What Actually Happens During A Regular Watch Service?
As an owner or collector of mechanical watches, you look after your prized possessions. Responsible ownership includes regularly taking your watches in for service. Many people, however, are shocked when they first find out that a regular watch service can cost hundreds of euros/dollars. So the question naturally arises: what actually goes on during a watch service?
This article is primarily for relatively new watch aficionados. The subject may already be quite familiar to seasoned collectors. But, then again, you never know. You may learn something after all. I, for one, did while writing it.
Why does a watch need to be serviced?
Let’s start with the most basic question: why do you need a watch service? The answer is quite simple. A mechanical watch consists of dozens to even hundreds of components, many of which are moving. This means there are friction points all over any watch movement — gears meshing together and pivots rotating in synthetic ruby bearings, for example.
Those parts are lubricated with oils. Back in the day, those would be natural oils, sourced, for instance, from sperm whales. Today, they are synthetic oils, with specialized formulas for different applications. The natural oils of the past would slowly thicken and gunk up. Eventually, that would stop a watch from running altogether. Contrastingly, synthetic oils evaporate, leaving parts running dry.
Naturally, when a watch stops working, you take it to a watchmaker to have it fixed. But when modern oils evaporate, your watch will continue running. At this point, however, you can imagine the parts start eating away at each other at an accelerated pace. Once you realize that a basic ETA 2824 caliber, running at 28,800 beats per hour, “ticks” over a quarter of a billion times per year, you can imagine what that does to tiny metal parts inside.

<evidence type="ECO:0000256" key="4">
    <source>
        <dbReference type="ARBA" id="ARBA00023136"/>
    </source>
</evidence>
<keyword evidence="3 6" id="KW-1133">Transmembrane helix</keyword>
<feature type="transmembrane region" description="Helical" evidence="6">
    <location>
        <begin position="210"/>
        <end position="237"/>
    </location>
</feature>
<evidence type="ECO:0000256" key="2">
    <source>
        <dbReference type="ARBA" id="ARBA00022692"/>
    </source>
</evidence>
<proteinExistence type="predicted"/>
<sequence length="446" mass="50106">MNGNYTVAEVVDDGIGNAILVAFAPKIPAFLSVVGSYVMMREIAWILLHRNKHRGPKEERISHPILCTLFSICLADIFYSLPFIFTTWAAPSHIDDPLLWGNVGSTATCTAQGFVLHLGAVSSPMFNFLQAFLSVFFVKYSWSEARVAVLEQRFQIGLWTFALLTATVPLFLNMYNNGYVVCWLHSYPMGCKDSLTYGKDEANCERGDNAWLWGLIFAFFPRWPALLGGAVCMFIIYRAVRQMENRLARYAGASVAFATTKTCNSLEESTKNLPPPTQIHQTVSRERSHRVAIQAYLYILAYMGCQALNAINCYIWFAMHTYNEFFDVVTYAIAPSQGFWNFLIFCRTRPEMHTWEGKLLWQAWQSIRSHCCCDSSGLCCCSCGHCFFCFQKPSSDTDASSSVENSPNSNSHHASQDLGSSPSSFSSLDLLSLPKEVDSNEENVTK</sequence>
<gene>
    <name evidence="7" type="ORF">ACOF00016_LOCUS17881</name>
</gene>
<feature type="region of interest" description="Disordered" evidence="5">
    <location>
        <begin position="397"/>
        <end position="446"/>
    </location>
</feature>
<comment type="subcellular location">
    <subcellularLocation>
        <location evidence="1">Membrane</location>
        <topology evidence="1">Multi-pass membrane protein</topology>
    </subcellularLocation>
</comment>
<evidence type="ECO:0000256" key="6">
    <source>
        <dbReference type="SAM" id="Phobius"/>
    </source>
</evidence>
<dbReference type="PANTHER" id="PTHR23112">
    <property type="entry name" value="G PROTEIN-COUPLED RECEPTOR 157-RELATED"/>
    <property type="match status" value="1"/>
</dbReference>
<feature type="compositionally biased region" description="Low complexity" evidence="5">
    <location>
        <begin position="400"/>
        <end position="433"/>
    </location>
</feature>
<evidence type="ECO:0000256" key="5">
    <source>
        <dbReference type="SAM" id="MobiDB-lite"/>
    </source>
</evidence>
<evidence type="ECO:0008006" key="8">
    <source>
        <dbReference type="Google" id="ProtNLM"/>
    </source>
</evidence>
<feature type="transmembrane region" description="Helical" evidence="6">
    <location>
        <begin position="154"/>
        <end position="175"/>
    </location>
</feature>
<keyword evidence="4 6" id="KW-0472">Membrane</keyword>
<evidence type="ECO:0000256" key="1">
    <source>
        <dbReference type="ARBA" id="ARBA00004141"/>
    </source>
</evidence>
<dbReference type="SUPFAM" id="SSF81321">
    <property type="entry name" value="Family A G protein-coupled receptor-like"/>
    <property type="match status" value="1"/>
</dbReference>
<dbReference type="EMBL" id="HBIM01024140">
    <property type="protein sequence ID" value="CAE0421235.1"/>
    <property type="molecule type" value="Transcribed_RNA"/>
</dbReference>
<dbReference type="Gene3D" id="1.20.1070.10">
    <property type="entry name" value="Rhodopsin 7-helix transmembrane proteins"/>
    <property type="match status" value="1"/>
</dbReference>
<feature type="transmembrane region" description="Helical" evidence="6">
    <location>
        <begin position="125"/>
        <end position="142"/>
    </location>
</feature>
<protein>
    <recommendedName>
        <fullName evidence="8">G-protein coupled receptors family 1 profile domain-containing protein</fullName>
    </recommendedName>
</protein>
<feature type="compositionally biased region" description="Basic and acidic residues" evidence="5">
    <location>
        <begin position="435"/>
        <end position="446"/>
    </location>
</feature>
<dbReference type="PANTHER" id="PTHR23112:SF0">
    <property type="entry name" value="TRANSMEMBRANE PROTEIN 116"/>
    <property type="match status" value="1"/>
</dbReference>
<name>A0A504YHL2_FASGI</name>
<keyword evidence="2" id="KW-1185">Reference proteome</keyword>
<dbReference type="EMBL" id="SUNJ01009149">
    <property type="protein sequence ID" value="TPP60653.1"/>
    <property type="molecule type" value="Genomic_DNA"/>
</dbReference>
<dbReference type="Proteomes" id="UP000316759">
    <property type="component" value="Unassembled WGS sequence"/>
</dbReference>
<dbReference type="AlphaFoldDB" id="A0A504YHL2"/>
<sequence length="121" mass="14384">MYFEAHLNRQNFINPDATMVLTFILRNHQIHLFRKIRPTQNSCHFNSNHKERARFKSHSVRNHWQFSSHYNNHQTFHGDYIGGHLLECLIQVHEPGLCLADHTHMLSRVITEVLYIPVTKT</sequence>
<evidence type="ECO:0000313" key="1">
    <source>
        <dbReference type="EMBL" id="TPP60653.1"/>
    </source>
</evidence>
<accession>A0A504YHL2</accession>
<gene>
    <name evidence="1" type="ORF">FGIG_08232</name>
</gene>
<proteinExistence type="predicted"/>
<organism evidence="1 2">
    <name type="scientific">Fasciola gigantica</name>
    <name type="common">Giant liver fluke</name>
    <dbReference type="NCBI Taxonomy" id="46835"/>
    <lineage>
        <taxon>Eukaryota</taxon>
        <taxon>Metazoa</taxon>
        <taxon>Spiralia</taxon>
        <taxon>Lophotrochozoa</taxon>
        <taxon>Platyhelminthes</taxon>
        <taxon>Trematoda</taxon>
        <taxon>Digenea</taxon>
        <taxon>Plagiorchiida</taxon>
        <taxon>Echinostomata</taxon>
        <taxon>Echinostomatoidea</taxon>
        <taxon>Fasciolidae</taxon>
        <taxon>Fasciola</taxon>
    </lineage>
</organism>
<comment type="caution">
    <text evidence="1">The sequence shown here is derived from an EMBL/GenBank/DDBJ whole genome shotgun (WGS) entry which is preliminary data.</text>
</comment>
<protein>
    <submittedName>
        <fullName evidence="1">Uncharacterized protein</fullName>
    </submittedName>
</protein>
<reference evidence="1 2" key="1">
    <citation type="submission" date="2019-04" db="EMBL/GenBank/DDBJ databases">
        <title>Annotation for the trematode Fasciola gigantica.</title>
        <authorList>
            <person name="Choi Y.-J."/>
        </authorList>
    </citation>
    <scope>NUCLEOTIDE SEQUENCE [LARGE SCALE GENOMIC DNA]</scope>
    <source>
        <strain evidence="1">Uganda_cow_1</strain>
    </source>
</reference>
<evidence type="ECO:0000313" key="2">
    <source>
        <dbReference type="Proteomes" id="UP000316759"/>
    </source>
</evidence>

Watch service Step 1: Inspection and diagnosis
When you go for a watch service, the first step is usually a visual inspection of the watch. A watchmaker will want to know if the watch has taken a bad knock, for instance. Any aesthetic damage, such as scratches, is usually recorded to prevent discussions afterward.
Next, the watch’s functions are tested. The watchmaker will wind it, pull out the crown, and set the time. An experienced watchmaker can tell a lot by the way this all feels. Next, the watch goes on a timegrapher to measure its performance. The watchmaker not only looks at the timekeeping but also at the rotation of the balance wheel. This is displayed as “amplitude” and represented in degrees of rotation. The results are then recorded for later reference.
Next, the watchmaker will open the case to perform a visual inspection of the movement. Some will completely “de-case” the movement at this point, and they will make an estimate of the work required and the cost involved. At this point, well over an hour of work may have already taken place. This is why some businesses charge a “return unrepaired” fee if you decide to decline a service quote.
Step 2: Disassembly and cleaning
The next step in a regular watch service is a full disassembly of the movement. This is where we see clear differences between “proper” servicing and quick and dirty repairs. A service point at the mall might do a quick dust removal and oiling and call it a service. This will, however, set you up for headaches down the road.
A proper watch service includes the full disassembly of the caliber, down to the last screw. Good watchmakers will conscientiously sort and place all the parts in baskets, keeping them grouped for easy reassembly later on.
The parts are then “flushed” or cleaned in a solution while being bombarded with high-frequency “ultrasound” vibration. They may also get steam cleaned. The goal here is to remove all old oils and any dirt that may have accumulated. This includes shavings from the parts themselves.
Watch service Step 3: Reassembly and part replacement/repair
Once the parts are perfectly clean, it is time to reassemble the movement. Any good watchmaker, however, will thoroughly inspect the parts along the way. If a pivot, for instance, has worn somewhat, it may wobble in its bearing ever so slightly. This can cause all sorts of issues and accelerated wear down the line. Therefore, a good watchmaker will replace such a part.
If you have a rare vintage caliber, the part may not be readily available anymore. You and/or your watchmaker may have to hunt it down, which can sometimes take months. Alternatively, recreating the part may be the only option, which can be very expensive. This is one of several reasons why a common “workhorse” movement is likely to give you the easiest ownership experience.